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debate with Year 9

Discussion in 'Religious Education' started by jessiejump, Jun 22, 2011.

  1. Hi - I really want to do a good quality debate with my large Year 9 top set on abortion.They are a tricky bunch and need real challenge. It is ages since I have done a class debate. Any good ideas fior structure and ways to approach it so it will be successful and not dominated by a few or end up collapsing.I want it to last 20 mins approx I was thinking of the house motion being 'This house believes in the sanctity of life and that abortion is a sin.' One student said they wanted to be the chairman but I think it will be better be in with the first go. I am covering the religious responses in the first part of the lesson. I was going to split the class in 2 - 16 on each side and one side FOR the motion and one AGAINST, Then in groups of 4 to prepare thought shower good ways to persuade others of your side of the argument - 5 minute task. Then when it is the debate present some guidelines (raise your hand to speak, listen to everyone ect) and the rule that every one in each group of 4 hads to speak at least one so they can nominate a spokes person. Vote on the motion before and after the debate? Any good ideas appreciated, Thank you J x
  2. I always use a squidyg ball and have a rule that only the person with it can make a point - the ball goes back to the chair who then redistributes it.
  3. You could pick 4-6 of your best/keenest students, split them into teams for and against the motion, and assign one person from each team to be main speaker, rebuttal speaker who replies to the main speaker from the other team, and possible one person to handle questions from the audience (though this could be done instead by the other two students on the team instead)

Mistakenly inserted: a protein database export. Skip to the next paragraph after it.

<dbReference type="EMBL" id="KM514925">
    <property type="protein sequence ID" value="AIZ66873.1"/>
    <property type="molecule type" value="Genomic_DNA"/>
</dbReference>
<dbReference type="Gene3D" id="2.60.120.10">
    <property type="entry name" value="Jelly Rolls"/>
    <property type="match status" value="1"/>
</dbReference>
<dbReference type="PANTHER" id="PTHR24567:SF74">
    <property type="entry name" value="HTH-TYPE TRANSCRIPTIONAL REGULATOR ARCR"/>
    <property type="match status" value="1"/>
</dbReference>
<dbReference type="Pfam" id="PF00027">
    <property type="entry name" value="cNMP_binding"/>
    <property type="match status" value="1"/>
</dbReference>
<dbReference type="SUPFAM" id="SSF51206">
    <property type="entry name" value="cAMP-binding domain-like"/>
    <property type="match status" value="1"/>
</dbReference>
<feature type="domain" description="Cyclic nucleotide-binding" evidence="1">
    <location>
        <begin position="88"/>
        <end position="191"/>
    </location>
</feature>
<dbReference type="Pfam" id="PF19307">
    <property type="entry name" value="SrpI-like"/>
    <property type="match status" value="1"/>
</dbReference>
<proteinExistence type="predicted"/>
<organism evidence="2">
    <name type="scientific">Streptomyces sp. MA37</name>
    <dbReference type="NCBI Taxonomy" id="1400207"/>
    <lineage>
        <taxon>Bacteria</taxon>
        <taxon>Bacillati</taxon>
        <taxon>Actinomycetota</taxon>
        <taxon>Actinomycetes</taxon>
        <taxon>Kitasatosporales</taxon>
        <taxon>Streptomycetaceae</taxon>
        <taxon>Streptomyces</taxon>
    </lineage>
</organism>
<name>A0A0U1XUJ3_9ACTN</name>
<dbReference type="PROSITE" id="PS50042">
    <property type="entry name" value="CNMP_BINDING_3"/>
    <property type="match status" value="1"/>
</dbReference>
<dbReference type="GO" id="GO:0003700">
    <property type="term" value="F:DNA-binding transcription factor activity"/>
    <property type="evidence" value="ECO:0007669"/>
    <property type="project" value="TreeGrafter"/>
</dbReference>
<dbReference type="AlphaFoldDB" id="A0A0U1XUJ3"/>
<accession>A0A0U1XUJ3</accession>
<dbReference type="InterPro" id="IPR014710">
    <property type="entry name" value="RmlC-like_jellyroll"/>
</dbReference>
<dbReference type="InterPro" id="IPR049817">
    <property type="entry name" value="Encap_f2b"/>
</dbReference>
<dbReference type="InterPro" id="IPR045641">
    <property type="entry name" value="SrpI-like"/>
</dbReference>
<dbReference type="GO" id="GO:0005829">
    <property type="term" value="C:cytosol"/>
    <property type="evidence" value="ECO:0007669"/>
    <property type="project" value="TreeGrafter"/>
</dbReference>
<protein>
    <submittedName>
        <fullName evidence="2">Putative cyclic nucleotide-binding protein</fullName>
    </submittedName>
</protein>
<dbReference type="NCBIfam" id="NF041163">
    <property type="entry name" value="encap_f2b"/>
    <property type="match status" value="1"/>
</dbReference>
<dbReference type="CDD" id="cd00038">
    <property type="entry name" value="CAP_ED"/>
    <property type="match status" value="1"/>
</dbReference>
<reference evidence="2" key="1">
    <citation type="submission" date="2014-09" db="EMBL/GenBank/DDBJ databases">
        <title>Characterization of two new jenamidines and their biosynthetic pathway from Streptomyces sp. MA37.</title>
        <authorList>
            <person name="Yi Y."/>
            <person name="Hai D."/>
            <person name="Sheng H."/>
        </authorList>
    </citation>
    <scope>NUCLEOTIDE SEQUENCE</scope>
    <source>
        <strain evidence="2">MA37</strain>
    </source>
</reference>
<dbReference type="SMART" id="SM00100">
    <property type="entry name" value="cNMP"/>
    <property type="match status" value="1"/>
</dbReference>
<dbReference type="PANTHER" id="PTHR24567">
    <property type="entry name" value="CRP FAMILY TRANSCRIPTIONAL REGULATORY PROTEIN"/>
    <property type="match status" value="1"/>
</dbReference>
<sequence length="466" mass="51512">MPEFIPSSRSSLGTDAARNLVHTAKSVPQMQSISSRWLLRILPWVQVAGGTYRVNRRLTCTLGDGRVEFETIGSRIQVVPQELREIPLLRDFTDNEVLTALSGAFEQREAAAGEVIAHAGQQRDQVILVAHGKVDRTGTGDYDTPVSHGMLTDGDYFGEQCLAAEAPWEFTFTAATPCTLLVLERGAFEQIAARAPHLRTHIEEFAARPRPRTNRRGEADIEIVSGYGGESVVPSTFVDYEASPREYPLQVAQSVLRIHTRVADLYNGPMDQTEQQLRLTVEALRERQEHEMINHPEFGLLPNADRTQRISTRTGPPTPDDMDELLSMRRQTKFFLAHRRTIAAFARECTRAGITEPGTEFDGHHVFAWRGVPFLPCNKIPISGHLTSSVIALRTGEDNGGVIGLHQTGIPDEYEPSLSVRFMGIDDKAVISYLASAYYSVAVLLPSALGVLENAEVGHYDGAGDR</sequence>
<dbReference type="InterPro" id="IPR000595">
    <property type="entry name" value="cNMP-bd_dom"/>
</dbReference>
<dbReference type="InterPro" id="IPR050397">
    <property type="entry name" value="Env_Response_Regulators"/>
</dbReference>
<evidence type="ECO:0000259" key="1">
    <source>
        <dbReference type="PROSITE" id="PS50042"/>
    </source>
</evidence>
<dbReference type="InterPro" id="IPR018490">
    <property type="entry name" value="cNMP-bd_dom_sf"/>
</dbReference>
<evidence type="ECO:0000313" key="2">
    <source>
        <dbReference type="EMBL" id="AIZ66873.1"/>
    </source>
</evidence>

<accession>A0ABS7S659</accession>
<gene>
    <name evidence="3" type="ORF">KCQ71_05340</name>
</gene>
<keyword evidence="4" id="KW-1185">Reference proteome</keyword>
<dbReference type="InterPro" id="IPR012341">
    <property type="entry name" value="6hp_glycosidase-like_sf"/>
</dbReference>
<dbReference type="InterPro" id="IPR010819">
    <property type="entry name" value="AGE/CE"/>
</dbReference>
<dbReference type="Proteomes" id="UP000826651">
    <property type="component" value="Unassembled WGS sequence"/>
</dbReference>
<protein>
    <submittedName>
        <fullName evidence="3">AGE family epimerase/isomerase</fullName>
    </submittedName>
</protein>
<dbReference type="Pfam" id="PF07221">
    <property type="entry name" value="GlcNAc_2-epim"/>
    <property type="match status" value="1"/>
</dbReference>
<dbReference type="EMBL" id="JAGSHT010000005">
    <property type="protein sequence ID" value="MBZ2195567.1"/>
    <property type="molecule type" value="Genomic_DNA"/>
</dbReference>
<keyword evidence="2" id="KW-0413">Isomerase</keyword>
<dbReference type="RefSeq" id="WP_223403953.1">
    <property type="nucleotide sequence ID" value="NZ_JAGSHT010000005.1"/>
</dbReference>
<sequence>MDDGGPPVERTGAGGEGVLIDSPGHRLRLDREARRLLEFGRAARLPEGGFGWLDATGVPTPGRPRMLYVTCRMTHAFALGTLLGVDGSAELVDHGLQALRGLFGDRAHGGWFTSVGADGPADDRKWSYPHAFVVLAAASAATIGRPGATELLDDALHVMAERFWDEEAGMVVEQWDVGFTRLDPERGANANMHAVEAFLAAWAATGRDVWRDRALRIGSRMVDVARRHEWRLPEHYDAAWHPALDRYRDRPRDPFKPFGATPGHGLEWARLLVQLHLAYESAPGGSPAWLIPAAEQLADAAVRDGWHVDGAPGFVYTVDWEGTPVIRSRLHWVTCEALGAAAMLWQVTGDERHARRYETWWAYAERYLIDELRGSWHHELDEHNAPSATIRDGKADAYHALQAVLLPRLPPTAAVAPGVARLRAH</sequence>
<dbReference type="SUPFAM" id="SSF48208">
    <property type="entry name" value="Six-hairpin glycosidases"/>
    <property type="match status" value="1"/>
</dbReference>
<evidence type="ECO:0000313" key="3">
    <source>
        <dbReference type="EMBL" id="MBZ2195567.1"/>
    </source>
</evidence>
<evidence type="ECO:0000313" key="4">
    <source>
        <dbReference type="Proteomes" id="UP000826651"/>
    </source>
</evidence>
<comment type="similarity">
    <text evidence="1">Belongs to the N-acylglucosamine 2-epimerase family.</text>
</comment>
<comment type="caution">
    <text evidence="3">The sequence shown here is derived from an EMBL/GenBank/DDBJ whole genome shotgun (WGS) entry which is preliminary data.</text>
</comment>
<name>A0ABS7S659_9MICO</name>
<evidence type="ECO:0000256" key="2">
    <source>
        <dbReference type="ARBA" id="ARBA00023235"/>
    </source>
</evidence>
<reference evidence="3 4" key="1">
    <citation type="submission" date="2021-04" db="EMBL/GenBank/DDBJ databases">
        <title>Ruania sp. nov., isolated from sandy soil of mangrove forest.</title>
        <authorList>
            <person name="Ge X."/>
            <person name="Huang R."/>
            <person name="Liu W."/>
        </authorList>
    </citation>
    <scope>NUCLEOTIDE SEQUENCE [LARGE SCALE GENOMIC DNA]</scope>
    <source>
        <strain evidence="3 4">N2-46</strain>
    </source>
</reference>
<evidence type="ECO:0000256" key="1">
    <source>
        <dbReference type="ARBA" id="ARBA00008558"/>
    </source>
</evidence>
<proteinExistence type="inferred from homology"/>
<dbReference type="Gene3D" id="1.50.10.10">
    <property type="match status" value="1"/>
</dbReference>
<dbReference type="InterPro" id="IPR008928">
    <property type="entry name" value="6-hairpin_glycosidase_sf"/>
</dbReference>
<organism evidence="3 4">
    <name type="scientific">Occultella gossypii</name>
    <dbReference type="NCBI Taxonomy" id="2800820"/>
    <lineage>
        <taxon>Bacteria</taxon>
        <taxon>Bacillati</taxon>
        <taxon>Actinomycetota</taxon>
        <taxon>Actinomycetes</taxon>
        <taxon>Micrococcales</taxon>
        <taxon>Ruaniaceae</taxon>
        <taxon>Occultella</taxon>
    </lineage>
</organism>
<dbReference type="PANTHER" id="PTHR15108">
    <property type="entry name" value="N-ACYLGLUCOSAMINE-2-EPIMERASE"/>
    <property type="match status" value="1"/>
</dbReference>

Allow a set period of time say 3-5 minutes for each main speaker, then perhaps 2-3 minutes for the rebuttals, followed by a one minute summing up by the main speakers.

    You could allow questions/comments from the audience (i.e the rest of the class), directed at either team perhaps with a rule that everybody must contribute at least once. Make sure there are rules that nobody speaks over each other - e.g. by only allowing speaking when people are standing and/or have been allowed to speak by the chairperson. Finally take a vote and see who's one.

    You could chair the debate or get a student to do the role - I've used students before and it's worked well.
  4. There's an idea i've used from the 'Teachers Toolkit' which works really well, and resulted in me getting 'teacher of the week' after a deputy head walked in and saw my class!!
    Basically, each student has 3 tokens (these take hours to make!) You can only speak/contribute when you hand over a token, if you run out of tokens you cannot speak anymore. I found it really helps get the quiet ones talking. Make sure you encourage the higher ability ones to help the lower ability ones with what to say, this means they feel more confident and the talkative ones can still say something, but via another student. You cannot give your tokens away.
    Oh, and make sure you wear flats 'cos you end up running around collecting tokens! [​IMG]
  5. Have you ever watched the comedy programme "Argumental" on Dave? My pupils love Argumental lessons.